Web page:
Reflections of a diocesan seminarian


Hi, my name is John March and I’m a seminarian with the Diocese of Camden. I was born to Bill and Maureen in Philadelphia, and I’m the middle child. My brother is eight years older than me and he resides in Philadelphia and my sister is two years younger than me and she resides in Barrington.

Growing up in Haddon Heights in Audubon, my family attended Saint Rose of Lima Parish in Haddon Heights and Sacred Heart Parish in Mount Ephraim. I attended mostly public schools until 9th grade when I transitioned to a Catholic High School at Bishop Eustace. It was there at Bishop Eustace where I first got to know priests in a more friendly way and also where I got to attend a ministry trip where my relationship with God was deeply affected.

In 2001, I graduated from the Naval Academy and I spent six years serving in the Marine Corp. During my second year in the Marines, while at home visiting my mother, she took me to visit Sacred Heart Parish in Camden. The warmth and hospitality of that parish community spoke to me in a way that made me want to keep coming back.

At the end of my service as a Marine, a friend introduced me to Eucharistic Adoration at Saint Rose of Lima Parish and it was there that I met Father Al Hewett. He met me where I was at in his own humorous way, he planted seeds of truth in me, and he modeled a life of holiness.

In 2008, my aunt Nancy gave me a book about a Catholic University in Ohio. It’s the first book that I’ve ever read twice as an adult. And I was captivated by the story about what God had done at that school. It was there that I obtained my Masters in Theology because I wanted to learn more about my Catholic Faith and how to share it with others.

After studying in Ohio for three years, I returned home and began to volunteer at Saint Rose of Lima Parish.

In October of 2014, I attended a retreat. And on the final night of the retreat, one of the women who was leading the retreat, very reluctantly approached me and she asked me if I have ever considered a vocation. And later on that night I attended a local parish to have my holy hour and as I was walking up to the church another man said to me, “You’ll have to excuse us because we pray for priests during this holy hour.” And I said, “That’s ok, I’m ready for that.”

A few weeks later I knew I needed to make a decision. And so one morning before a dental appointment, I had a time of prayer. And at the end of that time of prayer, I was at peace with the decision that I had made.

At the appointment, a dentist I didn’t even know, approached me and began to talk about matters of faith. And he strongly encouraged me to consider the priesthood. And at that point I felt like the Holy Spirit was speaking to me through this man. It confirmed the decision that I had made earlier in prayer that I wanted to pursue the priesthood.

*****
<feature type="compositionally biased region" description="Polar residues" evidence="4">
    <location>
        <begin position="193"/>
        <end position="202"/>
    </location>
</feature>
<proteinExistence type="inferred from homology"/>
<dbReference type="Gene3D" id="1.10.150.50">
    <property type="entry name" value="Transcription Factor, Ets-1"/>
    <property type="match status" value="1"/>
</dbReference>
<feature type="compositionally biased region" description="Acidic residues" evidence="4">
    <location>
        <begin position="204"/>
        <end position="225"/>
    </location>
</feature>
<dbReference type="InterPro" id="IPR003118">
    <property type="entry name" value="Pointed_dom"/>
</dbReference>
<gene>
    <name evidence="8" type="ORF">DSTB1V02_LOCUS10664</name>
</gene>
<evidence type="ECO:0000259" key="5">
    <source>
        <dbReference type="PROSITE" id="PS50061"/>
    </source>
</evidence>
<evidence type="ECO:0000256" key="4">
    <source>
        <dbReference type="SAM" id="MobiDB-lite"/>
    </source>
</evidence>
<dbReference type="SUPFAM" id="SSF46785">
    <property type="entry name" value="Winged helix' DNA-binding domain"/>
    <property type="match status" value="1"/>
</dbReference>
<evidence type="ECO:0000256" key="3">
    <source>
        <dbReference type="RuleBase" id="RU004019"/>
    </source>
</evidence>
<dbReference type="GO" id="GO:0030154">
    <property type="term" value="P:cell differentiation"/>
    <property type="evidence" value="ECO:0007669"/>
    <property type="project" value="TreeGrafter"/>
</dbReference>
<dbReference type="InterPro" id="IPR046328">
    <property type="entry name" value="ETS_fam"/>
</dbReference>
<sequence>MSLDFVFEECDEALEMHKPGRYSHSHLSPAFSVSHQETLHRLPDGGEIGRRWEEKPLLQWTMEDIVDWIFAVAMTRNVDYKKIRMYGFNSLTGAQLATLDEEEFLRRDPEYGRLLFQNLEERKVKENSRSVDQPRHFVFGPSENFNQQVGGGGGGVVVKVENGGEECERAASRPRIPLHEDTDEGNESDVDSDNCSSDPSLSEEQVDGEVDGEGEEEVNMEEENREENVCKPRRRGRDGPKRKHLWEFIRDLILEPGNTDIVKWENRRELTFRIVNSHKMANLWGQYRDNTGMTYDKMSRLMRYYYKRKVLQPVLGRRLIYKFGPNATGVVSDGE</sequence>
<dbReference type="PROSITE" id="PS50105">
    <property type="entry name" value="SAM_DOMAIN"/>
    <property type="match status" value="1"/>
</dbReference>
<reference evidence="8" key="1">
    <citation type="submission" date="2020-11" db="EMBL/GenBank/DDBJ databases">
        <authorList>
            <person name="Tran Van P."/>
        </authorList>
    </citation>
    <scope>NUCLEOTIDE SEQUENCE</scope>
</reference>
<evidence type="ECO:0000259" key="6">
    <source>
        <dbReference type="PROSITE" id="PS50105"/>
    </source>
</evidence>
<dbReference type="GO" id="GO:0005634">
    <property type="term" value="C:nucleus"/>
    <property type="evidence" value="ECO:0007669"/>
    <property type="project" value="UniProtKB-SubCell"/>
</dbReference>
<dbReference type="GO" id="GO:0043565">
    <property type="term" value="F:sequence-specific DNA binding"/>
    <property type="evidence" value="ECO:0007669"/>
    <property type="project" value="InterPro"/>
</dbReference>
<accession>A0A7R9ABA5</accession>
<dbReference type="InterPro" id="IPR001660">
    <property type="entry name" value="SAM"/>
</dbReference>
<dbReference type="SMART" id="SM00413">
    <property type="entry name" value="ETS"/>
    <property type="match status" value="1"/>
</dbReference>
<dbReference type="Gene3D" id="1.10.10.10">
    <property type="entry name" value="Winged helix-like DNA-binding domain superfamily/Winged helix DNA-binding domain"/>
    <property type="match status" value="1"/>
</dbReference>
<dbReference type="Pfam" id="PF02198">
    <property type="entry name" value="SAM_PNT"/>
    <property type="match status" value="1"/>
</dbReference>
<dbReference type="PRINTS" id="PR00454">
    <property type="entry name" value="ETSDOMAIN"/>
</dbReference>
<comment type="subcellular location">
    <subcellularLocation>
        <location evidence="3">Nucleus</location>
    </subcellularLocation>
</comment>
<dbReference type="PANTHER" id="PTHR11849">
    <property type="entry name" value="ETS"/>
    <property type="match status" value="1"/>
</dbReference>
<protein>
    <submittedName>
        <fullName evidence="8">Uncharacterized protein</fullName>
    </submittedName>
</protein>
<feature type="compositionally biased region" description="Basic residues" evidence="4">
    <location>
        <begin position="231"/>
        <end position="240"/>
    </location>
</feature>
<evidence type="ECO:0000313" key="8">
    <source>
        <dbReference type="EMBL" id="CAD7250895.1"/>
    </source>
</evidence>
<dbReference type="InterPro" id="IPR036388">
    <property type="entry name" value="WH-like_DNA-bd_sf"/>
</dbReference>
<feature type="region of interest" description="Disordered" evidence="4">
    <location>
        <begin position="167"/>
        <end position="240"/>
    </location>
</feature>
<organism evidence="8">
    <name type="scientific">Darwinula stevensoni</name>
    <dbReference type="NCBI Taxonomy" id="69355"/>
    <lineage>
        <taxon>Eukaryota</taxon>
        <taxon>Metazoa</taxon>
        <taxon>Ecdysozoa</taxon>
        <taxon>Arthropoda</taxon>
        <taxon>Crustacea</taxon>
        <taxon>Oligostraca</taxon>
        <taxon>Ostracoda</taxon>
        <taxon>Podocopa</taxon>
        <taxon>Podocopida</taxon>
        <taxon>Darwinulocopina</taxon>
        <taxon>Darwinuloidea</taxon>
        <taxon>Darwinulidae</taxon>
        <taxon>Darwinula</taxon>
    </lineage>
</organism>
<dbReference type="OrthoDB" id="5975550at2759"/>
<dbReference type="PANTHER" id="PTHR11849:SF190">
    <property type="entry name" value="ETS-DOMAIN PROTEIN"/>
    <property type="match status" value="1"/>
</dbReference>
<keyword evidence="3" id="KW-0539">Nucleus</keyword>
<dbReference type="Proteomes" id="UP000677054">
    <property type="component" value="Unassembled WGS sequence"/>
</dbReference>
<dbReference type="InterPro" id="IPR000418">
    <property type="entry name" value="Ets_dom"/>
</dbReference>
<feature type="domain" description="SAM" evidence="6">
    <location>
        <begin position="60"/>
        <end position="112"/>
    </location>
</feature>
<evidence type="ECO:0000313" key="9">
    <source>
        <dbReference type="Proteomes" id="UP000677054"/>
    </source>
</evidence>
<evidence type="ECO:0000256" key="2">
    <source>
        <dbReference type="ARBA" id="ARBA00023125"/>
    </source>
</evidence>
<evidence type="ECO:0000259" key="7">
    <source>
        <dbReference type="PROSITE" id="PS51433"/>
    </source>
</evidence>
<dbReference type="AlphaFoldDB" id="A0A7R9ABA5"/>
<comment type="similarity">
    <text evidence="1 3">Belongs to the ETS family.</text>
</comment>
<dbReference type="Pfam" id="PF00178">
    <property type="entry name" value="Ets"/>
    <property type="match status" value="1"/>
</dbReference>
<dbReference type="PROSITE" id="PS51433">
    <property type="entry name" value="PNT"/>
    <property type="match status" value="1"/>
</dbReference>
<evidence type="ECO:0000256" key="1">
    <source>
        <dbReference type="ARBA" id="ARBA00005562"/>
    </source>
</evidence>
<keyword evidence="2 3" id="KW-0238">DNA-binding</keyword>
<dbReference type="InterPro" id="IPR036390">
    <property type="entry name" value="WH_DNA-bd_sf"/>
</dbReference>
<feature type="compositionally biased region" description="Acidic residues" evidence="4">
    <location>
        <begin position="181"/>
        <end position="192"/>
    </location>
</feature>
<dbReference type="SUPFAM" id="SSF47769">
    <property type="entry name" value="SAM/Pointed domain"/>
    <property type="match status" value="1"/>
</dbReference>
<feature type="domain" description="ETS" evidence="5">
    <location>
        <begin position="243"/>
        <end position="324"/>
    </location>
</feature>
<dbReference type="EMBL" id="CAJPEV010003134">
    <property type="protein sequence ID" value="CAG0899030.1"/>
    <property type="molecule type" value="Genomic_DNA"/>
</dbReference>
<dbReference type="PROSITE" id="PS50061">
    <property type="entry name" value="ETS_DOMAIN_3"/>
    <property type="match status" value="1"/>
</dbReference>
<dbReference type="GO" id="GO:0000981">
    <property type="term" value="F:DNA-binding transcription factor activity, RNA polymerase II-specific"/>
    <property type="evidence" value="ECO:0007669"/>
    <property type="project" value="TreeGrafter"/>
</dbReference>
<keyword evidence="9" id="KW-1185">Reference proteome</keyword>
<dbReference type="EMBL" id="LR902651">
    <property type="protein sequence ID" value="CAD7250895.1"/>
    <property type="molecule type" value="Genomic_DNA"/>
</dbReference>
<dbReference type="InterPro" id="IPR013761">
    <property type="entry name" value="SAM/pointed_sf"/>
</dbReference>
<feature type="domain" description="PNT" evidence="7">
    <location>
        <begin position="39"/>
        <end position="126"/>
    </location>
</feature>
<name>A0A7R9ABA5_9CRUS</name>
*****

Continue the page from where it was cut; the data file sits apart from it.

After those experiences I felt very strongly that I was being called to the priesthood.

At that point I thought the best person to contact would be the Vocations Director of the Diocese. Speaking with Father Michael Romano, the Vocations Director, was a very good experience for me. I felt listened to, very understood, and there’s something about him that is just motivating in his own particular way. And it’s the kind of thing that makes you want to become a better person and a great priest.

At the end of our meeting he invited me to a discernment group where the seminarians of the diocese were going to be present. I attended and I was so impressed by the spiritual maturity and the joy and the community amongst those seminarians. Eventually I went to visit the seminary and I felt very at home there. I felt very welcomed by the priests and the seminarians and I walked away from that experience feeling at peace. A month and a half later I began application to the diocese.

I’m now entering my third year as a seminarian for the Diocese of Camden at Immaculate Conception Seminary and I feel very personally blessed by the support of my family and my friends and my home parish.

But universally as a group of seminarians we feel very blessed for the prayers of the many people throughout the diocese and especially for the support of the priests of our diocese who even come up and visit us at the seminary and take us out to eat.

I also want to say that the bishop and the members of the diocese and the rector and all those formators at the seminary sincerely care for us and encourage us towards the priesthood in a way that is unique and that I would encourage anybody to want to experience it.

If you’re considering the priesthood at all or feel God might be calling you in that direction, I’ll leave you with the words that Father Romano encouraged me with at the end of our first meeting. “We’d love to have you in the diocese.”

And I’ll also leave you with the words that a wise elderly monsignor said to me as well, “Don’t ever let anyone say to you that we don’t need you.”

Thanks a lot for your time and I’ll be praying for you.

God Bless You!